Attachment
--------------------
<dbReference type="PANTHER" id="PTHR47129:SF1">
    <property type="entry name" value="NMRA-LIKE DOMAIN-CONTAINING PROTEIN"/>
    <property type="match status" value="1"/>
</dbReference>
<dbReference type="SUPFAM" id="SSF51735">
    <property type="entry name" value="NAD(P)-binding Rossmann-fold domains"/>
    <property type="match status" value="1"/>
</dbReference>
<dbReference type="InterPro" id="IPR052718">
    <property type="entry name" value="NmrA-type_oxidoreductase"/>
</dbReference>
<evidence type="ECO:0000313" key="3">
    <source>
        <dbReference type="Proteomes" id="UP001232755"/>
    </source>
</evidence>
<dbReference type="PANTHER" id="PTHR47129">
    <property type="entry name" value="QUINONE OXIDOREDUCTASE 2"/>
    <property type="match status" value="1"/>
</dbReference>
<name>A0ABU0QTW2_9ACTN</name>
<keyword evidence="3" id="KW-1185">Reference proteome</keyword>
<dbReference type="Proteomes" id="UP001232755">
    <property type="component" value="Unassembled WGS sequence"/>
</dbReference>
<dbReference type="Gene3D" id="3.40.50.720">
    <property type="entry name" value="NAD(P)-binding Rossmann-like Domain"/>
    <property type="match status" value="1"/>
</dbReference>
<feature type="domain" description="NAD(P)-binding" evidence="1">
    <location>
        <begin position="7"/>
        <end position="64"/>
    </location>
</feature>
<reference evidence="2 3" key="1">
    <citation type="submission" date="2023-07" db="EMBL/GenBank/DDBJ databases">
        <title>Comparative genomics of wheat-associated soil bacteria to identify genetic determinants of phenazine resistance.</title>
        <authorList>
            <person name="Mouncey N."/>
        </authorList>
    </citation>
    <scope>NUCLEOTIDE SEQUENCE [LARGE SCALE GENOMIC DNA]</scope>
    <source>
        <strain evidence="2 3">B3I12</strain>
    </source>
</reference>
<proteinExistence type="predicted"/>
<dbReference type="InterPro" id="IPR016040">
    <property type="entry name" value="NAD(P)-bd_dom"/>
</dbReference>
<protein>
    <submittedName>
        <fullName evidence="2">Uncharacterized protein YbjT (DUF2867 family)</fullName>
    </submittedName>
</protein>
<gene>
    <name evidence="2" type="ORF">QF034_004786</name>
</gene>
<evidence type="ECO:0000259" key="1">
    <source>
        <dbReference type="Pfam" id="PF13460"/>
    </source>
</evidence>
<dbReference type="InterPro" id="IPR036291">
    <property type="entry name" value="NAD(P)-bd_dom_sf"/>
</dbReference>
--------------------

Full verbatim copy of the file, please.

<dbReference type="PANTHER" id="PTHR47129:SF1">
    <property type="entry name" value="NMRA-LIKE DOMAIN-CONTAINING PROTEIN"/>
    <property type="match status" value="1"/>
</dbReference>
<dbReference type="SUPFAM" id="SSF51735">
    <property type="entry name" value="NAD(P)-binding Rossmann-fold domains"/>
    <property type="match status" value="1"/>
</dbReference>
<dbReference type="InterPro" id="IPR052718">
    <property type="entry name" value="NmrA-type_oxidoreductase"/>
</dbReference>
<evidence type="ECO:0000313" key="3">
    <source>
        <dbReference type="Proteomes" id="UP001232755"/>
    </source>
</evidence>
<dbReference type="PANTHER" id="PTHR47129">
    <property type="entry name" value="QUINONE OXIDOREDUCTASE 2"/>
    <property type="match status" value="1"/>
</dbReference>
<name>A0ABU0QTW2_9ACTN</name>
<keyword evidence="3" id="KW-1185">Reference proteome</keyword>
<dbReference type="Proteomes" id="UP001232755">
    <property type="component" value="Unassembled WGS sequence"/>
</dbReference>
<dbReference type="Gene3D" id="3.40.50.720">
    <property type="entry name" value="NAD(P)-binding Rossmann-like Domain"/>
    <property type="match status" value="1"/>
</dbReference>
<feature type="domain" description="NAD(P)-binding" evidence="1">
    <location>
        <begin position="7"/>
        <end position="64"/>
    </location>
</feature>
<reference evidence="2 3" key="1">
    <citation type="submission" date="2023-07" db="EMBL/GenBank/DDBJ databases">
        <title>Comparative genomics of wheat-associated soil bacteria to identify genetic determinants of phenazine resistance.</title>
        <authorList>
            <person name="Mouncey N."/>
        </authorList>
    </citation>
    <scope>NUCLEOTIDE SEQUENCE [LARGE SCALE GENOMIC DNA]</scope>
    <source>
        <strain evidence="2 3">B3I12</strain>
    </source>
</reference>
<proteinExistence type="predicted"/>
<dbReference type="InterPro" id="IPR016040">
    <property type="entry name" value="NAD(P)-bd_dom"/>
</dbReference>
<protein>
    <submittedName>
        <fullName evidence="2">Uncharacterized protein YbjT (DUF2867 family)</fullName>
    </submittedName>
</protein>
<gene>
    <name evidence="2" type="ORF">QF034_004786</name>
</gene>
<evidence type="ECO:0000259" key="1">
    <source>
        <dbReference type="Pfam" id="PF13460"/>
    </source>
</evidence>
<dbReference type="InterPro" id="IPR036291">
    <property type="entry name" value="NAD(P)-bd_dom_sf"/>
</dbReference>